Again the sitting room displays a mix of periods and styles, from the original teak Mackintosh sideboard to the retro coffee table, to a chair that originally belonged to Shân’s great-grandmother. “Each house you move to, you’re taking the same pieces with you, so hopefully the things we like would work equally well whether it was a Victorian space or something ultra-modern,” she says.

The couple also extended the living space out from the house in the form of a large split-level deck that appears to float over the garden. The tongue-and-groove panelled sunroom that gives access onto the deck was already here, but as this street sits on a slight hill, thereby elevating the house slightly, stone steps previously led to the garden. Shân has family living near Seattle and used to spend summers there as a teenager, and the large deck on the house there provided the catalyst for this version.

The split-level design has created, in effect, two extra “rooms” that come into their own during the warmer months. “We use this space whenever we can, even if it’s just sitting outside with a cup of coffee,” she says. The dark-stained timber adds a contemporary accent to the rear of the house. As Shân says: “If you’re doing something modern, why not celebrate the fact it’s modern?”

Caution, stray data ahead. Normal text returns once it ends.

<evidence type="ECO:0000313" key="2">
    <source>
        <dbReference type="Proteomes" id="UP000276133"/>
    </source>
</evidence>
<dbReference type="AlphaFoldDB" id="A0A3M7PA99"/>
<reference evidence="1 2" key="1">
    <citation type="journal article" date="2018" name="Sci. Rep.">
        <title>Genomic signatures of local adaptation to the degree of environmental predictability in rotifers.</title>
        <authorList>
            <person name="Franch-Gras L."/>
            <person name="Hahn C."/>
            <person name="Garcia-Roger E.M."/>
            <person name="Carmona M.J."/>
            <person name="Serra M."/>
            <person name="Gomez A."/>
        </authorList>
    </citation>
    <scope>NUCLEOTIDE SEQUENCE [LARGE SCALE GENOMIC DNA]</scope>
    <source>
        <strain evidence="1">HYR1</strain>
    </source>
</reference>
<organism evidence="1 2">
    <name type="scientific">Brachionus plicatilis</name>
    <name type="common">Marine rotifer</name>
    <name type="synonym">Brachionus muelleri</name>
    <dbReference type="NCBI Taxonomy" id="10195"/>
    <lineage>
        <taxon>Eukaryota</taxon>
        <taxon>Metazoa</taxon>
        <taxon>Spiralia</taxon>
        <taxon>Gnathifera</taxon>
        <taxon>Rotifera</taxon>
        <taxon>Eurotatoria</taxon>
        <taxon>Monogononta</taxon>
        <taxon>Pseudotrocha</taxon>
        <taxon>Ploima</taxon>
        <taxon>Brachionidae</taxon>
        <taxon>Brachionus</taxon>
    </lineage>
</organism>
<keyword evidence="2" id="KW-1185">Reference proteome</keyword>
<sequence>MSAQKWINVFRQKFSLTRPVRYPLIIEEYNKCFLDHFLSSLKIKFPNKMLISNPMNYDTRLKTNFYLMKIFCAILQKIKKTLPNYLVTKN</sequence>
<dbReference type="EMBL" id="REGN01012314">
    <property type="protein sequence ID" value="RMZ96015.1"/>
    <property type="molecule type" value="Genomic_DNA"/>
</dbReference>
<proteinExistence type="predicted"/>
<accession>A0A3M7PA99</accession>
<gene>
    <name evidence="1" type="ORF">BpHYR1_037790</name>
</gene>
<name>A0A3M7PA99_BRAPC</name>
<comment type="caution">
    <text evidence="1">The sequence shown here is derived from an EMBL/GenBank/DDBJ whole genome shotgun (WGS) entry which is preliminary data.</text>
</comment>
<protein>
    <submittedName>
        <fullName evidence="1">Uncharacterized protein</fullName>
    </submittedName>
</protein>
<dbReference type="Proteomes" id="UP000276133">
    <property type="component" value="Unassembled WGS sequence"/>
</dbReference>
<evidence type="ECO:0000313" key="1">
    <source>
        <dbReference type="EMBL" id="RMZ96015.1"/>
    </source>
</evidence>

Now, after eight years here and with the couple’s sons having left home, it’s time for a new venture. The Monteith-Manns can leave in the knowledge that they have given this 1930s house a fresh lease of life. This had clearly been a much loved family home,” Shân Monteith-Mann reflects, recalling her first visit to this three-bedroom 1930s detached house at Greenbank Grove on Edinburgh’s south side nearly eight years ago. “I think when you walk into a house for the first time, you do get a feel for a place.” Shân and her husband and twin sons had been living in a flat in the city’s Bruntsfield area when they decided the time had come to upscale to a family house.

“Coming here as a family, we loved the space and views,” she says, and little wonder as the front of the house gives a fantastic vista towards the Pentlands, while the master en suite looks out towards Craiglockhart Hill. “There’s so much more sky here,” Shân says. “From the outset we could picture ourselves living here, although we knew the house would need a bit of tweaking.”

The Monteith-Mann family moved in at the beginning of May and lived in the house as it was until the following spring, getting a feel for the spaces and for how the house functioned – and for those areas that didn’t. “The house had lovely original features which we were keen to keep, but it needed to be brought up to date for the way people live now,” Shân reflects. “We aimed to modernise this house while keeping its integrity.”